Small crowd but good party at Independence Pass
A smaller than usual crowd braved strong winds at the summit of Independence Pass on Wednesday to watch the USA Pro Challenge bicycle racers snake their way up the east side.
But those who made the trip by bicycle or vehicle didn’t let the wind chill dampen their spirits. A couple dressed as a devil and angel were cheering on recreational cyclists as well as the pros. Two friends from Carbondale were dressed as bears and letting out roars as riders whizzed past. Chicken man ran alongside cyclists. Others in the crowd exuberantly imbibed and danced to tunes cranked by a mobile DJ.
It was impossible to gauge the size of the crowd because they were strung out on the Twin Lakes sides of the pass and at the summit. It felt far short of an estimated 5,000 fans that swarmed the summit in the inaugural event in 2011.
Veteran Pro Challenge spectator Zack Frisch, an Aspen native who now lives in Denver, arrived at the Independence Pass summit about two hours before the event and asked, “Where is everyone?”
Crowd members speculated that the lack of established professionals reduced interest and that the cold, windy conditions at the summit changed minds about attending. Some race fans have insisted that the U.S. Forest Service’s ban of camping at the summit and its approaches ruined a good thing from the first year of the event, when the ban wasn’t in place.
Martha Moran, recreational staff manager for the Aspen-Sopris Ranger District, said the decision was the right one for the sake of the high-altitude ecosystem.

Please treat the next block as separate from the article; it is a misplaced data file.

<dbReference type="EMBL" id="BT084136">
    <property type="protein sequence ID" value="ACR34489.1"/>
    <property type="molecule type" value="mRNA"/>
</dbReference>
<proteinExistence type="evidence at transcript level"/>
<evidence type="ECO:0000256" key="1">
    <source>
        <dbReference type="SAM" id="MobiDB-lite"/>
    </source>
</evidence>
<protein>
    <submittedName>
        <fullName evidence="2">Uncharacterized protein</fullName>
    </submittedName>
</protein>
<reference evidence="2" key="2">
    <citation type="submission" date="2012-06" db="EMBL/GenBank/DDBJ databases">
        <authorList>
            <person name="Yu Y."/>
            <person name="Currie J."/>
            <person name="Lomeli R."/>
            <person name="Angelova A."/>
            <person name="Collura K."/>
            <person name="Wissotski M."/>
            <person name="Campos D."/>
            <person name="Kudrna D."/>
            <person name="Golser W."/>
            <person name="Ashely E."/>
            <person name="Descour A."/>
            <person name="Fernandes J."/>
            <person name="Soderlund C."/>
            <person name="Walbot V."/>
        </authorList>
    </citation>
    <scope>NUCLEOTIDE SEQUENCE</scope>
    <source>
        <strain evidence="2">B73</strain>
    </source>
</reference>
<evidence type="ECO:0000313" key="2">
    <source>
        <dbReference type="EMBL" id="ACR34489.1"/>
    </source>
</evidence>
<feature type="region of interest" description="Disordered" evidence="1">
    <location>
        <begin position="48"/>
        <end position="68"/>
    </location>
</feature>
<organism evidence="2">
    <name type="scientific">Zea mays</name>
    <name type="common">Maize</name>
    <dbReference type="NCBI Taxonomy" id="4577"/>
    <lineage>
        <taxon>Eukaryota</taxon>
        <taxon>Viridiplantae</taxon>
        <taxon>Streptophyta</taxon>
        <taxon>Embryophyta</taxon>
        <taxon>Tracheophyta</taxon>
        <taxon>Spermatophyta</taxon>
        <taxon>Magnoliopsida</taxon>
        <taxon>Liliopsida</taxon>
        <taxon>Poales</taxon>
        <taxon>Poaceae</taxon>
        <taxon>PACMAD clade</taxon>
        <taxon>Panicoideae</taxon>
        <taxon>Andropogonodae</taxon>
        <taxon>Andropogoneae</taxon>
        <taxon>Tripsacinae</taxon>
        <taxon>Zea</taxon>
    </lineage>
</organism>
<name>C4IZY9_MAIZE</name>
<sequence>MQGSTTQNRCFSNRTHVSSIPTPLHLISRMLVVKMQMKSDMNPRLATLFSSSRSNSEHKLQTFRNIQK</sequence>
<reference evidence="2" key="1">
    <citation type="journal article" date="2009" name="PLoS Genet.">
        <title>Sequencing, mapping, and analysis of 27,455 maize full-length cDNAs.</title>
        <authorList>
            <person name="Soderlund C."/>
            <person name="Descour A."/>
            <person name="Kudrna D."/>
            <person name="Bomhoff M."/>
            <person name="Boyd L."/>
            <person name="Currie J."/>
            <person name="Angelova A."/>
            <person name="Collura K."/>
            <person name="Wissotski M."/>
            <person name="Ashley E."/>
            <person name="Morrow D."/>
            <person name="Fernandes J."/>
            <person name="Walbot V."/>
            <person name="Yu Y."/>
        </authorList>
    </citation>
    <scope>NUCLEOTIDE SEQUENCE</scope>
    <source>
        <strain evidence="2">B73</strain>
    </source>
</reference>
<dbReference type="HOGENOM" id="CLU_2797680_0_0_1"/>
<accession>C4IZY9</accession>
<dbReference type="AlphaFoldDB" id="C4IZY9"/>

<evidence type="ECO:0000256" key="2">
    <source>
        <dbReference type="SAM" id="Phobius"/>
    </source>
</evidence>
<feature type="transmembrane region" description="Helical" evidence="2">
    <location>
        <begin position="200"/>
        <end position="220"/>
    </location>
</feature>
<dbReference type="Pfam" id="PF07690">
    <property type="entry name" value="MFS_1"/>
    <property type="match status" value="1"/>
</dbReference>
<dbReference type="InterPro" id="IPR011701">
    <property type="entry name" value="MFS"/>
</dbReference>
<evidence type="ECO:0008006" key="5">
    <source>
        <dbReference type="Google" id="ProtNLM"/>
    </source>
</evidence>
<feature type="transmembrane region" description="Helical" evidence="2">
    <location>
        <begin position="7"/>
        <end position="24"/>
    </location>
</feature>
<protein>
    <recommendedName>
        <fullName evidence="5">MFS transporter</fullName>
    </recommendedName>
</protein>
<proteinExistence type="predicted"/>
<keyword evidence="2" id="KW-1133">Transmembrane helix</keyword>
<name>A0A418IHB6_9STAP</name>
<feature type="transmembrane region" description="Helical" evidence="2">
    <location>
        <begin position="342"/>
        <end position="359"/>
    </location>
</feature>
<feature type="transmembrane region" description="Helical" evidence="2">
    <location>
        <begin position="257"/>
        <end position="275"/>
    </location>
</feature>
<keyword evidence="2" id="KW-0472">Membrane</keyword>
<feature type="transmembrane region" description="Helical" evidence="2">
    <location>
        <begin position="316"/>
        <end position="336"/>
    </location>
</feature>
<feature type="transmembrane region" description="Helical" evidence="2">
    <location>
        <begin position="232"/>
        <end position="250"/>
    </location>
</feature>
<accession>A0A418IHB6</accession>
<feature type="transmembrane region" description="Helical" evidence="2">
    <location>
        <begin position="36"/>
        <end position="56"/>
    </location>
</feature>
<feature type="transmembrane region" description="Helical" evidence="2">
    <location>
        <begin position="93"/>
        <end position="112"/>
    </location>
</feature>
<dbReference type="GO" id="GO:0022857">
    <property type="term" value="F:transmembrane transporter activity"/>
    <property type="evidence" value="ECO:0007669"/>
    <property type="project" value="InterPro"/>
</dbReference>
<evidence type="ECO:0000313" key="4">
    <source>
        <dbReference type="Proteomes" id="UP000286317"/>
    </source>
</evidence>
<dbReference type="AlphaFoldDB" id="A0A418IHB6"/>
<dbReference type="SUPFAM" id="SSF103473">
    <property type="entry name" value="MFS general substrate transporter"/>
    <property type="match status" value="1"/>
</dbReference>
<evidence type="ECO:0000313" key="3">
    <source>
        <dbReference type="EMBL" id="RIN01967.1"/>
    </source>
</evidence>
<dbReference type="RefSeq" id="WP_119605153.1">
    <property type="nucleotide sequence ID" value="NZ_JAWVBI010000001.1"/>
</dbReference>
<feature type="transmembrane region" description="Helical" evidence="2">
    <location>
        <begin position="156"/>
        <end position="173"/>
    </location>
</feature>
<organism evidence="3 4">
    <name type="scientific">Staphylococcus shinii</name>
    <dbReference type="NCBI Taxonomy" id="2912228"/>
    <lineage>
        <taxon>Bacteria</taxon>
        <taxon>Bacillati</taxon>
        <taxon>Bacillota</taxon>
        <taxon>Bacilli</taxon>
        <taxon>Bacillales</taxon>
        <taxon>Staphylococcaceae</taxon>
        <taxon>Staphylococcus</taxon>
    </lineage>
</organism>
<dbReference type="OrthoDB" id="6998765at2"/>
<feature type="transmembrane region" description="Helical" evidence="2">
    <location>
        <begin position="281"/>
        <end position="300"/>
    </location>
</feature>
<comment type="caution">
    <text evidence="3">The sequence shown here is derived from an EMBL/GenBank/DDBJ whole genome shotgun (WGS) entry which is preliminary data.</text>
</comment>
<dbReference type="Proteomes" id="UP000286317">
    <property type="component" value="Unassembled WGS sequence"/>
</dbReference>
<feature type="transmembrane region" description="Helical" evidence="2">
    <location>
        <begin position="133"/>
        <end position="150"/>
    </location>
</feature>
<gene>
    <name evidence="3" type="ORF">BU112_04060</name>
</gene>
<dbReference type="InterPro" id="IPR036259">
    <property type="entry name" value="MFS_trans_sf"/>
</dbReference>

“If we had allowed that (camping), it would have been trampled,” Moran said. “It wasn’t sustainable.”
The Forest Service has promoted its campgrounds with race fans and made special allowances for roadside camping at places such as the Lower Lost Man Loop Trailhead. The Difficult, Weller and Lost Man campgrounds filled Tuesday evening, she said.
Camping restrictions weren’t a bother for Dwayne Dilley of Texas. He and a friend plan to follow the stage race all week and camp at strategic spots along the way. They camped near Twin Lakes on Tuesday night to be close to Wednesday’s action. They rode their bikes from Twin Lakes, the town, to the summit.
Dilley said he and his buddy are big race fans and wanted to follow a pro race. Their vacation had an added benefit. “We get out of the Texas heat for a while,” he said.
Brian Hoffmeyer and Jayson VanShura, friends from Denver, were camping and following the tour for the fourth time in its five years.
“We call it man-cation,” Hoffmeyer said. They party with some of the same people each year, though they don’t get together with them other than at the race. It’s good bonding time, Hoffmeyer said, and a good chance to drink some beer.
VanShura said he reserves the week of the Pro Challenge as quickly as possible on his company’s vacation calendar. He hopes the race continues well into the future. He sees it as a good way to learn about the up-and-coming professionals in pro cycling and to show them support.
Hoffmeyer and VanShura parked at the summit of Independence Pass, then rode 5 miles down the Twin Lakes side and back up to get a feel for the course.
“It lets you drink more beer,” Hoffmeyer said of the exercise.
Steady streams of riders came up both the Aspen and Twins Lakes sides of the pass to watch the race.
Dave Serke of Lafayette, Colorado, and his friends arrived at the summit at 9 a.m., found a spot a near the mobile DJ blasting tunes and started the party. Their dancing shifted into higher gears as the time for racers to arrive approached. By 1:30 p.m., they had attracted a fun-loving crowd just east of the Independence Pass summit.
The fun-loving crowd created a narrow passage way about an hour before the racers arrived. They danced, drank, joked with state troopers and rang cowbells as scores of recreational riders reached the top.
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